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Is there a per se limit for drugged driving in Missouri?

On Behalf of | Dec 9, 2022 | Drunk Driving

Drivers in Missouri May face impaired driving charges for several reasons. They may test positive for drugs or alcohol after causing a car crash or get arrested following a traffic stop that made an officer think they were not sober. Some people even get arrested at special drunk driving checkpoints.

For those accused of alcohol-related impairment, there could be charges related to visible signs of impairment while driving as well as technical infractions based on someone’s blood alcohol concentration (BAC). Missouri imposes a 0.08% per se limit on the BAC of most drivers, although there are stricter limits for youthful drivers and people operating commercial vehicles.

That per se limit can lead to charges when someone is over the limit even if their driving seems perfectly normal. If you find yourself accused of drugged driving because of a banned substance or prescription, is there a per se limit that applies to those charges?

There are no legal limits for illegal substances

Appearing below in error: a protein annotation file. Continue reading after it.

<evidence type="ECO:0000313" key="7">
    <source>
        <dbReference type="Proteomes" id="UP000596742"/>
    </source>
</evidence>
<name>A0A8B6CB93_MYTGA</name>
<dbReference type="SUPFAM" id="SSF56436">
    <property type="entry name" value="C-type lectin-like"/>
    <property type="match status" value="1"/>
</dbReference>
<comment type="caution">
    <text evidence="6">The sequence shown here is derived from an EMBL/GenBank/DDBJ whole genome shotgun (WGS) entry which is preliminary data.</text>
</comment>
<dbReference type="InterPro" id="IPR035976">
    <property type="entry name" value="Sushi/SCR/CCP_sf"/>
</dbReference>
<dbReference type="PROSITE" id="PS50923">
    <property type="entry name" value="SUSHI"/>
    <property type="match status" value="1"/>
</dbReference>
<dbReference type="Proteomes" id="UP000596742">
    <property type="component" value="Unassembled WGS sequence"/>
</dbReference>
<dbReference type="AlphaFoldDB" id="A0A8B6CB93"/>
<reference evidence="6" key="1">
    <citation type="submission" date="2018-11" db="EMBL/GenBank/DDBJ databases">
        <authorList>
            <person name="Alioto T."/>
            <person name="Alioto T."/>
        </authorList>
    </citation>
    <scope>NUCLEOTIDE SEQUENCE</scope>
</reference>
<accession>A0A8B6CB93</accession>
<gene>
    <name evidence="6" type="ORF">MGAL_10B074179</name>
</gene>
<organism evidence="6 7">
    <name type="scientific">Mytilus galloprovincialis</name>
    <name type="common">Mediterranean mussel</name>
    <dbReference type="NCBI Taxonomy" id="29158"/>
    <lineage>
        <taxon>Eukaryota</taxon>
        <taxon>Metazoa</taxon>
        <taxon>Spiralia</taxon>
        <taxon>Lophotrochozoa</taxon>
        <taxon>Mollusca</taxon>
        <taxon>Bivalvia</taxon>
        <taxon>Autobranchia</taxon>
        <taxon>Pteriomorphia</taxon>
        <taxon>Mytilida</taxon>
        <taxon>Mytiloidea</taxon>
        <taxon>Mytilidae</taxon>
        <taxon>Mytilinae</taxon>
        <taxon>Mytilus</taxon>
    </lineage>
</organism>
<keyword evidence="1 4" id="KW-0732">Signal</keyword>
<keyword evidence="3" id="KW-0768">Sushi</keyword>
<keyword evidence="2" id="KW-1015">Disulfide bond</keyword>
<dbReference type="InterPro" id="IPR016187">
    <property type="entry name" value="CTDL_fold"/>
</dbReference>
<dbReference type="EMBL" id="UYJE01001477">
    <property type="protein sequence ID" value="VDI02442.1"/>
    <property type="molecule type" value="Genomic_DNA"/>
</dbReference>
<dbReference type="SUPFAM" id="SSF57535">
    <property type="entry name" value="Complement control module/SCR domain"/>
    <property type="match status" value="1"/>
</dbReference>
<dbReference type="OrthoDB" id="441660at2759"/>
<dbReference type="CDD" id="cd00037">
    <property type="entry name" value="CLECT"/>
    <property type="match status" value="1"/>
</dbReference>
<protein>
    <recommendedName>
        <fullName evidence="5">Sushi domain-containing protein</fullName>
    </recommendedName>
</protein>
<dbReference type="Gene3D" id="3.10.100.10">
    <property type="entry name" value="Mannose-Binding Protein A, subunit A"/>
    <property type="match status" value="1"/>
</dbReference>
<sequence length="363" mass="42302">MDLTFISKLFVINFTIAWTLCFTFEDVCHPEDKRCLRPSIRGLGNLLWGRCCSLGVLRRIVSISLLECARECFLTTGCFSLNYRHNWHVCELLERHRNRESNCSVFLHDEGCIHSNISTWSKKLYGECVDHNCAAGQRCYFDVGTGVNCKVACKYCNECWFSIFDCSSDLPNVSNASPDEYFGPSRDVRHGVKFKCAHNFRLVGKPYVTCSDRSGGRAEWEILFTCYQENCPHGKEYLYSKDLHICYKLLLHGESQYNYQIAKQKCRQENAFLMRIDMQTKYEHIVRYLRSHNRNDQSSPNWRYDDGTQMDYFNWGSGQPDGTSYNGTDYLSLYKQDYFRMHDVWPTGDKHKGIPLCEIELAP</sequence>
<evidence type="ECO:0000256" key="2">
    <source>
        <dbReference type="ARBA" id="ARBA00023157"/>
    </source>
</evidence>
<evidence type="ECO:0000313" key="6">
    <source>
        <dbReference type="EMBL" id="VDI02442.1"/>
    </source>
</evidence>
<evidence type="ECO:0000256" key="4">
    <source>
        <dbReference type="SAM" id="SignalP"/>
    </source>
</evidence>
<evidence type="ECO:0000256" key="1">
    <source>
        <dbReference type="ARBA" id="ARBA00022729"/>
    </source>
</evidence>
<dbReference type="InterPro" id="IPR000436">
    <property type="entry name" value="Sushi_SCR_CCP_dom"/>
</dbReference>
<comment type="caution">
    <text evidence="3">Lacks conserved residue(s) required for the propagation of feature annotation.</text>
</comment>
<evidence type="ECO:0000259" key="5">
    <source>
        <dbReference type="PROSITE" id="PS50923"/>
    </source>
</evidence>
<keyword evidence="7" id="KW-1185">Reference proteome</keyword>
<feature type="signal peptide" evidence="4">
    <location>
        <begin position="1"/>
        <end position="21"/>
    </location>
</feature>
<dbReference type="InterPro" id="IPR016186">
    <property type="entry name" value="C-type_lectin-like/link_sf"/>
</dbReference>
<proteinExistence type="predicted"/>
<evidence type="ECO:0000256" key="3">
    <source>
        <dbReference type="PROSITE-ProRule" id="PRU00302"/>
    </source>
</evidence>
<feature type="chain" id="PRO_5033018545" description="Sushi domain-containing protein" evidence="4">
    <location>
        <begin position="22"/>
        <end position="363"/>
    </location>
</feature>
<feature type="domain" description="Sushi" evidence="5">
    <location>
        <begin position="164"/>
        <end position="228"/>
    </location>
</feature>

A per se limit for alcohol makes sense because it is legal for adults to consume, and establishing a threshold people should not exceed is simpler than determining the BAC at which each individual becomes impaired.

For banned drugs like heroin, marijuana or methamphetamine, there is no legal limit because having any amount of these prohibited substances in your bloodstream is already a crime. Beyond that, researchers have yet to establish reasonable per se limits for those substances the way that they have for alcohol.

While prescription medication is not inherently illegal, driving after taking it often is. Any medication labeled with a warning about driving or operating heavy machinery is a medication that you should not take before driving. You should also monitor yourself and avoid driving if you feel drowsy or at all cognitively impaired because of a medication that your doctor prescribed.

As with banned substances, there are no per se limits for ability-impairing prescription medications like muscle relaxants, sleep aids and narcotic pain relievers. Any detectable amount in your bloodstream or an admission of taking those medications before driving might be enough for a Missouri prosecutor to charge you with drugged driving. Understanding the rules that apply to Missouri impaired driving charges will benefit those accused of breaking the law.

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Travis L. Noble is a graduate of the National College for DUI Defense at Harvard University, and he lectures at seminars nationwide on DWI/DUI topics. He is the lawyer whom other lawyers consult to defend their DWI clients. Most importantly, he has a track record of successfully defending some of the toughest DWI cases in Missouri and beyond.

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